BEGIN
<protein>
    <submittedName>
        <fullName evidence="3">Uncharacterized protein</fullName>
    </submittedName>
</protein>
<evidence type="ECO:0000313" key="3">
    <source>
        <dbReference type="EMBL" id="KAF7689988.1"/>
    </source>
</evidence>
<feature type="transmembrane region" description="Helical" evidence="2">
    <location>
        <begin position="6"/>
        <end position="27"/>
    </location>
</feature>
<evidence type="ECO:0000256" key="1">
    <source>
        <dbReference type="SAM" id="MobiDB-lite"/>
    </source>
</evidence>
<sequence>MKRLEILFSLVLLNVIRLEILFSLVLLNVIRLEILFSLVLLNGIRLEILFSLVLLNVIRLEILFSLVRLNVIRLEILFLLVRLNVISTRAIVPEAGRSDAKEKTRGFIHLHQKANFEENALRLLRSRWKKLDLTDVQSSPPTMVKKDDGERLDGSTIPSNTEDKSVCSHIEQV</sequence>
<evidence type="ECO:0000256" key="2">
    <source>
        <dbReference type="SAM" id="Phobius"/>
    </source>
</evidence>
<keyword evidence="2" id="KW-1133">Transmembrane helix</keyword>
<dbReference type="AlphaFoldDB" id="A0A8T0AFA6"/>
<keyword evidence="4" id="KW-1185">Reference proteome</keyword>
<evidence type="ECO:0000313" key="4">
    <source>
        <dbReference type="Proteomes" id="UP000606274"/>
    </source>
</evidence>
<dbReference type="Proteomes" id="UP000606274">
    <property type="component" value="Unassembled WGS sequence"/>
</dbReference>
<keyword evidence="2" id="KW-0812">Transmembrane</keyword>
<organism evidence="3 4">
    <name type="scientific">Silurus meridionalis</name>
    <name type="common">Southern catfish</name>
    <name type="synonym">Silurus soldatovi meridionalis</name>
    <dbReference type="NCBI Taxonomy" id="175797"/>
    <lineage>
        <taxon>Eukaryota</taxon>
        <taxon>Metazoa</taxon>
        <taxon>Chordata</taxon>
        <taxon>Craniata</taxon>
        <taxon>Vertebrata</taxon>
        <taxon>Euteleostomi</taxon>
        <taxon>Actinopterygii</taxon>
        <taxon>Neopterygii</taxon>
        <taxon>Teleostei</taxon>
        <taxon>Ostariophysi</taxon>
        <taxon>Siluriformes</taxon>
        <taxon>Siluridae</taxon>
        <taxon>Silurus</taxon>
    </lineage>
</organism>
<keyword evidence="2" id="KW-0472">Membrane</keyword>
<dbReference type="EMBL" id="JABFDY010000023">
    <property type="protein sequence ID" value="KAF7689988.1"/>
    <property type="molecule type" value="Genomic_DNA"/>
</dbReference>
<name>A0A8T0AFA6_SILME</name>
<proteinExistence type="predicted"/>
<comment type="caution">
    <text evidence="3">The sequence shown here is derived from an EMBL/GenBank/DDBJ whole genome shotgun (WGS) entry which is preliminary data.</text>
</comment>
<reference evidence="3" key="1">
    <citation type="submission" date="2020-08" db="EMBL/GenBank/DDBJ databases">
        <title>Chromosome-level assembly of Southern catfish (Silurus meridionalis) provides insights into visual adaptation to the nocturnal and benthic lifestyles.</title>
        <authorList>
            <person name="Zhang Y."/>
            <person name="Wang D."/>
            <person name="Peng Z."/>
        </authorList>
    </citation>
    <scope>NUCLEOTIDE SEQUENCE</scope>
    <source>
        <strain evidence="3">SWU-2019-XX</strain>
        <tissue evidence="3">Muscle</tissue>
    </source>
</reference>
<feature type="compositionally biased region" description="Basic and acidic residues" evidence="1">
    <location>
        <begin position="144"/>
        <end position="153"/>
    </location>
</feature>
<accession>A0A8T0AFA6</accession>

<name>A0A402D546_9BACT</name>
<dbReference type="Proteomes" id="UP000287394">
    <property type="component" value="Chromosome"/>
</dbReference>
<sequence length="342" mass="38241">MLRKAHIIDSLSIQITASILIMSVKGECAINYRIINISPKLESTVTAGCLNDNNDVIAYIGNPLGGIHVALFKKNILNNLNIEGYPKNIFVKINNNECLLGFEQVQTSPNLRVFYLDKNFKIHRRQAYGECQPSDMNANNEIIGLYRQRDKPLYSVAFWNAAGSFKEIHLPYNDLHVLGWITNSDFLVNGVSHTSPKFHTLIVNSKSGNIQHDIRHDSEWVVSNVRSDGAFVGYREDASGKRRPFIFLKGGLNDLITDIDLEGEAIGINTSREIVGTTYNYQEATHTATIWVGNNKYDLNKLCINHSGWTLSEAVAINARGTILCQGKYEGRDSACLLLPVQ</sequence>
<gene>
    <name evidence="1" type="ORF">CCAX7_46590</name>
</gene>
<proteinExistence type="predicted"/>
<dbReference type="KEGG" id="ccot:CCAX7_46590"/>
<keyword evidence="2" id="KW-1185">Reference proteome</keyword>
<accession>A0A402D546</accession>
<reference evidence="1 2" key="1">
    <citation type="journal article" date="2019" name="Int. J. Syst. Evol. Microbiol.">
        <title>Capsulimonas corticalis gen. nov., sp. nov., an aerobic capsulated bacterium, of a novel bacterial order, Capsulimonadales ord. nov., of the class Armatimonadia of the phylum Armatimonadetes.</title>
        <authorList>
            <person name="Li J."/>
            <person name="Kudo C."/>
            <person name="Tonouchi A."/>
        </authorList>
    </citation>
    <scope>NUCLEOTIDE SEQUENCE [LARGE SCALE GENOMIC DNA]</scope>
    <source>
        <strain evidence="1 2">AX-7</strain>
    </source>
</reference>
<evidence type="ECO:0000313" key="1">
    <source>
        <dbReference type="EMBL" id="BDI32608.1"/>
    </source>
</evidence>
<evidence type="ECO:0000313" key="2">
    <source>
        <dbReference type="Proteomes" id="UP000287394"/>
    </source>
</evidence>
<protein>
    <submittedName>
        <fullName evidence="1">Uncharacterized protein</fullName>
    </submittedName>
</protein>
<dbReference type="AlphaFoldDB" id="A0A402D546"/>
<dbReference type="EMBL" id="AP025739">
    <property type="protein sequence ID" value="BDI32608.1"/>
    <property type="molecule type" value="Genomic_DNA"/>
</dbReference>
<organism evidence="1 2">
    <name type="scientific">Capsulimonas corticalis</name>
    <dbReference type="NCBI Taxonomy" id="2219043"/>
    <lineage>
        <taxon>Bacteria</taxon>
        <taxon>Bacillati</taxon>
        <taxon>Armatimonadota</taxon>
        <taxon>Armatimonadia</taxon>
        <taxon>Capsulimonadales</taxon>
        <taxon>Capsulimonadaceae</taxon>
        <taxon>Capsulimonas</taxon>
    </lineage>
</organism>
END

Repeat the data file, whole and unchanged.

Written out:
<protein>
    <submittedName>
        <fullName evidence="3">Uncharacterized protein</fullName>
    </submittedName>
</protein>
<evidence type="ECO:0000313" key="3">
    <source>
        <dbReference type="EMBL" id="KAF7689988.1"/>
    </source>
</evidence>
<feature type="transmembrane region" description="Helical" evidence="2">
    <location>
        <begin position="6"/>
        <end position="27"/>
    </location>
</feature>
<evidence type="ECO:0000256" key="1">
    <source>
        <dbReference type="SAM" id="MobiDB-lite"/>
    </source>
</evidence>
<sequence>MKRLEILFSLVLLNVIRLEILFSLVLLNVIRLEILFSLVLLNGIRLEILFSLVLLNVIRLEILFSLVRLNVIRLEILFLLVRLNVISTRAIVPEAGRSDAKEKTRGFIHLHQKANFEENALRLLRSRWKKLDLTDVQSSPPTMVKKDDGERLDGSTIPSNTEDKSVCSHIEQV</sequence>
<evidence type="ECO:0000256" key="2">
    <source>
        <dbReference type="SAM" id="Phobius"/>
    </source>
</evidence>
<keyword evidence="2" id="KW-1133">Transmembrane helix</keyword>
<dbReference type="AlphaFoldDB" id="A0A8T0AFA6"/>
<keyword evidence="4" id="KW-1185">Reference proteome</keyword>
<evidence type="ECO:0000313" key="4">
    <source>
        <dbReference type="Proteomes" id="UP000606274"/>
    </source>
</evidence>
<dbReference type="Proteomes" id="UP000606274">
    <property type="component" value="Unassembled WGS sequence"/>
</dbReference>
<keyword evidence="2" id="KW-0812">Transmembrane</keyword>
<organism evidence="3 4">
    <name type="scientific">Silurus meridionalis</name>
    <name type="common">Southern catfish</name>
    <name type="synonym">Silurus soldatovi meridionalis</name>
    <dbReference type="NCBI Taxonomy" id="175797"/>
    <lineage>
        <taxon>Eukaryota</taxon>
        <taxon>Metazoa</taxon>
        <taxon>Chordata</taxon>
        <taxon>Craniata</taxon>
        <taxon>Vertebrata</taxon>
        <taxon>Euteleostomi</taxon>
        <taxon>Actinopterygii</taxon>
        <taxon>Neopterygii</taxon>
        <taxon>Teleostei</taxon>
        <taxon>Ostariophysi</taxon>
        <taxon>Siluriformes</taxon>
        <taxon>Siluridae</taxon>
        <taxon>Silurus</taxon>
    </lineage>
</organism>
<keyword evidence="2" id="KW-0472">Membrane</keyword>
<dbReference type="EMBL" id="JABFDY010000023">
    <property type="protein sequence ID" value="KAF7689988.1"/>
    <property type="molecule type" value="Genomic_DNA"/>
</dbReference>
<name>A0A8T0AFA6_SILME</name>
<proteinExistence type="predicted"/>
<comment type="caution">
    <text evidence="3">The sequence shown here is derived from an EMBL/GenBank/DDBJ whole genome shotgun (WGS) entry which is preliminary data.</text>
</comment>
<reference evidence="3" key="1">
    <citation type="submission" date="2020-08" db="EMBL/GenBank/DDBJ databases">
        <title>Chromosome-level assembly of Southern catfish (Silurus meridionalis) provides insights into visual adaptation to the nocturnal and benthic lifestyles.</title>
        <authorList>
            <person name="Zhang Y."/>
            <person name="Wang D."/>
            <person name="Peng Z."/>
        </authorList>
    </citation>
    <scope>NUCLEOTIDE SEQUENCE</scope>
    <source>
        <strain evidence="3">SWU-2019-XX</strain>
        <tissue evidence="3">Muscle</tissue>
    </source>
</reference>
<feature type="compositionally biased region" description="Basic and acidic residues" evidence="1">
    <location>
        <begin position="144"/>
        <end position="153"/>
    </location>
</feature>
<accession>A0A8T0AFA6</accession>

<name>A0A402D546_9BACT</name>
<dbReference type="Proteomes" id="UP000287394">
    <property type="component" value="Chromosome"/>
</dbReference>
<sequence length="342" mass="38241">MLRKAHIIDSLSIQITASILIMSVKGECAINYRIINISPKLESTVTAGCLNDNNDVIAYIGNPLGGIHVALFKKNILNNLNIEGYPKNIFVKINNNECLLGFEQVQTSPNLRVFYLDKNFKIHRRQAYGECQPSDMNANNEIIGLYRQRDKPLYSVAFWNAAGSFKEIHLPYNDLHVLGWITNSDFLVNGVSHTSPKFHTLIVNSKSGNIQHDIRHDSEWVVSNVRSDGAFVGYREDASGKRRPFIFLKGGLNDLITDIDLEGEAIGINTSREIVGTTYNYQEATHTATIWVGNNKYDLNKLCINHSGWTLSEAVAINARGTILCQGKYEGRDSACLLLPVQ</sequence>
<gene>
    <name evidence="1" type="ORF">CCAX7_46590</name>
</gene>
<proteinExistence type="predicted"/>
<dbReference type="KEGG" id="ccot:CCAX7_46590"/>
<keyword evidence="2" id="KW-1185">Reference proteome</keyword>
<accession>A0A402D546</accession>
<reference evidence="1 2" key="1">
    <citation type="journal article" date="2019" name="Int. J. Syst. Evol. Microbiol.">
        <title>Capsulimonas corticalis gen. nov., sp. nov., an aerobic capsulated bacterium, of a novel bacterial order, Capsulimonadales ord. nov., of the class Armatimonadia of the phylum Armatimonadetes.</title>
        <authorList>
            <person name="Li J."/>
            <person name="Kudo C."/>
            <person name="Tonouchi A."/>
        </authorList>
    </citation>
    <scope>NUCLEOTIDE SEQUENCE [LARGE SCALE GENOMIC DNA]</scope>
    <source>
        <strain evidence="1 2">AX-7</strain>
    </source>
</reference>
<evidence type="ECO:0000313" key="1">
    <source>
        <dbReference type="EMBL" id="BDI32608.1"/>
    </source>
</evidence>
<evidence type="ECO:0000313" key="2">
    <source>
        <dbReference type="Proteomes" id="UP000287394"/>
    </source>
</evidence>
<protein>
    <submittedName>
        <fullName evidence="1">Uncharacterized protein</fullName>
    </submittedName>
</protein>
<dbReference type="AlphaFoldDB" id="A0A402D546"/>
<dbReference type="EMBL" id="AP025739">
    <property type="protein sequence ID" value="BDI32608.1"/>
    <property type="molecule type" value="Genomic_DNA"/>
</dbReference>
<organism evidence="1 2">
    <name type="scientific">Capsulimonas corticalis</name>
    <dbReference type="NCBI Taxonomy" id="2219043"/>
    <lineage>
        <taxon>Bacteria</taxon>
        <taxon>Bacillati</taxon>
        <taxon>Armatimonadota</taxon>
        <taxon>Armatimonadia</taxon>
        <taxon>Capsulimonadales</taxon>
        <taxon>Capsulimonadaceae</taxon>
        <taxon>Capsulimonas</taxon>
    </lineage>
</organism>